Edmonton is worst city in Canada to be a woman, study says
Women lag behind in wages, domestic violence and political representation
Edmonton is the worst city in Canada to be a woman, according to a study that examined money, violence, political leadership, health and education.
Of the five areas measured by the Canadian Centre for Policy Alternatives, Edmonton fared badly in three — wages, domestic violence and political representation.
In fact Edmonton had the largest gap in employment incomes.
"I was surprised," said Kate McInturff, the researcher behind the study. "I thought that given there's a general level of economic well-being. that that tide would lift all boats."
But the study found that wasn't the case as women brought home on average $21,000 a year less than men.
"You also see a gap in terms of the number of women in poverty and the number of men in poverty, and I think that's probably related to women just bringing home smaller paycheques," McInturff said.
"And also the fact that women tend to work in the service sector."
One of the biggest differences between Edmonton and the number-one city in the study — Québec City — is daycare
"More support for the kind of care work that women do," said McInturff. "That means affordable daycare ... it also means family-leave policies."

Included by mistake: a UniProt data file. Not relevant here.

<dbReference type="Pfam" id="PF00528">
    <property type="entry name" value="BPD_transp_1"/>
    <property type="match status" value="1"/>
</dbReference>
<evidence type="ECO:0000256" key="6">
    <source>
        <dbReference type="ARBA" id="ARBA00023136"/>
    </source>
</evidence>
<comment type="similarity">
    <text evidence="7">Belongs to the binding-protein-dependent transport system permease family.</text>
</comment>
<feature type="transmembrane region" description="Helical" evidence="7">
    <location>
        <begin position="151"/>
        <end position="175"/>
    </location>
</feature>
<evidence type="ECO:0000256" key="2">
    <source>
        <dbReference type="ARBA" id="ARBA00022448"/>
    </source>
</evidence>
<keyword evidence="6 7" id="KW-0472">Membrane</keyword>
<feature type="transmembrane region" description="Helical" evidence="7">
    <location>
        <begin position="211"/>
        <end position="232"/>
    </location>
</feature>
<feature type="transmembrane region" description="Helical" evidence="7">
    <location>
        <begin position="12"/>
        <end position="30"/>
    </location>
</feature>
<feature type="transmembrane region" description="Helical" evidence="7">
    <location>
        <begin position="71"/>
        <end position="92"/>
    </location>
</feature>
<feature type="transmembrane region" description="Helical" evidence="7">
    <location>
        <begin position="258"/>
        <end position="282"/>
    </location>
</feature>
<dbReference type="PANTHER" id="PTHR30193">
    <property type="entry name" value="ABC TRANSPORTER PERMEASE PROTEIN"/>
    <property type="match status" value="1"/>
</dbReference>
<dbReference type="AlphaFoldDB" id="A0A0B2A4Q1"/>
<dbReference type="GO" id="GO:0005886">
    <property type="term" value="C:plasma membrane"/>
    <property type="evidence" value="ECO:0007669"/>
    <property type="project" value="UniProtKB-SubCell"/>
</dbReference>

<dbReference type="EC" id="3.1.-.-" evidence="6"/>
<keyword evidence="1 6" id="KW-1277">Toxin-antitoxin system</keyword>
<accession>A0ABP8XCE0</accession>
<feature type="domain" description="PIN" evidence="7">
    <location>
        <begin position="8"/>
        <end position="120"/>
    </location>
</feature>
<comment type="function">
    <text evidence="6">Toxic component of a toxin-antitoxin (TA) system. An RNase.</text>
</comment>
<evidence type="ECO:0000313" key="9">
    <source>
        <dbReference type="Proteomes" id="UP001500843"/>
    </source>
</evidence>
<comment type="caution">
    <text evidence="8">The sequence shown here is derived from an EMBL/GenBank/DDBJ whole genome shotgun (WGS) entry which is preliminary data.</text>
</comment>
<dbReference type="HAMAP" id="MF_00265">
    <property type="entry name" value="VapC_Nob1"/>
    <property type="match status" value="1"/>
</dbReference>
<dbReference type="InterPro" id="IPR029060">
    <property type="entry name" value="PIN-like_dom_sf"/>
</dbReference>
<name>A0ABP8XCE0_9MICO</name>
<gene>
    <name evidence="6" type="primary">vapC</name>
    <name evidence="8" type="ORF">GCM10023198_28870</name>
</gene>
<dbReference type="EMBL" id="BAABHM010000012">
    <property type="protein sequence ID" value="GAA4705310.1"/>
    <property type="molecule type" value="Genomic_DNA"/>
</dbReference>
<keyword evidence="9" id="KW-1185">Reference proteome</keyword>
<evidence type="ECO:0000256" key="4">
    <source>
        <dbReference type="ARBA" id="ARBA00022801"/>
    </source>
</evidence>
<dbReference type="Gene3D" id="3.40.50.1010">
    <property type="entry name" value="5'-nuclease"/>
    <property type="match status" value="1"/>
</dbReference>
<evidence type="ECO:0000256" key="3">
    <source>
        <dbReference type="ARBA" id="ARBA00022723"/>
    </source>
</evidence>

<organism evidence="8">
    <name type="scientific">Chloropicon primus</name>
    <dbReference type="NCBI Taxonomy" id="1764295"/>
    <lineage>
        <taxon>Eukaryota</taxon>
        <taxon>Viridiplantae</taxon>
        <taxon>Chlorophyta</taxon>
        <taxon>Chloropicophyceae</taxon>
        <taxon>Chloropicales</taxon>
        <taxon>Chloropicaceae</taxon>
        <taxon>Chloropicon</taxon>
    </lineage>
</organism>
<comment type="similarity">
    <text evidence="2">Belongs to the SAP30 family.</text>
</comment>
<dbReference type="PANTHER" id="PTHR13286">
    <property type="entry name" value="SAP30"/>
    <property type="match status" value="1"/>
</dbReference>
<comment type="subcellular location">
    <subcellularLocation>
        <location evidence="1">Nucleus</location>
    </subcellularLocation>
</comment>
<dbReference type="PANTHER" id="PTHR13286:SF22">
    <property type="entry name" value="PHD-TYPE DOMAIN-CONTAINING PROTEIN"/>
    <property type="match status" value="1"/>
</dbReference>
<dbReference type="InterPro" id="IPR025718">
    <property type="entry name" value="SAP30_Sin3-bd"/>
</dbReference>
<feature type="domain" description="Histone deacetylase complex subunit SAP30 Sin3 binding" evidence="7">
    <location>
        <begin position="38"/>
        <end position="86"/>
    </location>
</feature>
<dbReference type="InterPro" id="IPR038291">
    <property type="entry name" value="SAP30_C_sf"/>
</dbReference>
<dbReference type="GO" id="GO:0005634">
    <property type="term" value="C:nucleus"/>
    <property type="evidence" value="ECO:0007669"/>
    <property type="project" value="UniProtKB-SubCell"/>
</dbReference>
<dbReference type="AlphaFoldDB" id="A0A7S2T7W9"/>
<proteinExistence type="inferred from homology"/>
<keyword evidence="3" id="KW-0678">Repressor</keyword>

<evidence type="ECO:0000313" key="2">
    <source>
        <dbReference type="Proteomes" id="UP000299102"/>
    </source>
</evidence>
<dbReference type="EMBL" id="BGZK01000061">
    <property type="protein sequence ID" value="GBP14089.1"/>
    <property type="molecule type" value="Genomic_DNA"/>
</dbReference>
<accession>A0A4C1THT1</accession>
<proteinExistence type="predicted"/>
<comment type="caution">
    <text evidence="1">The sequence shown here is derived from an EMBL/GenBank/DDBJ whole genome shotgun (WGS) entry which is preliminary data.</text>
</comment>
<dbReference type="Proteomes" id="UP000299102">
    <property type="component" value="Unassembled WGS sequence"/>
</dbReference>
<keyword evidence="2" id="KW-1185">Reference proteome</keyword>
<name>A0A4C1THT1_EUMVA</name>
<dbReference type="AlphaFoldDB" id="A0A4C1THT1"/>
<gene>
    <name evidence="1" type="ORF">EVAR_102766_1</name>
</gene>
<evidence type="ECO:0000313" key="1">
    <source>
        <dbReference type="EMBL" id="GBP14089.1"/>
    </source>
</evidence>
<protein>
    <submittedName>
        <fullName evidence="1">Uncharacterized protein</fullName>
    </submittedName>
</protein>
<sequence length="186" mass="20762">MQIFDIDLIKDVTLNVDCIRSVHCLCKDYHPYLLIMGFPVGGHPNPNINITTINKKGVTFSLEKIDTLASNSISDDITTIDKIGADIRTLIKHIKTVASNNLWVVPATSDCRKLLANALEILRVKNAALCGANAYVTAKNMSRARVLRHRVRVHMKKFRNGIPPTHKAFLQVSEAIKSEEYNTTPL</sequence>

That rings true for Bev Esslinger, Edmonton's sole female councillor.
"We know we have some work to do," she said.
Esslinger didn't get into politics until her children were grown because of the time commitment of up to 15 or 20 hours some days, she said.
City hall is dealing with the gender gap, though, introducing a mentoring program to help women run for office and a women`s advocacy group where 150 women applied for 15 spots, Esslinger said.
"We want to look at ourselves," said Esslinger. "What do we need as an organization to be a leader in women's issues? What are the issues? First we need to ask our own women."
It's wasn't all bad news for the city, though.
According to the study, women in Edmonton say they feel healthier and are more educated than men.
Edmonton's provincial counterpart didn't fare much better in the study. Calgary came in 17th out of 20.
Click on the buttons on the map below to view the ratings of the 20 cities included in the study: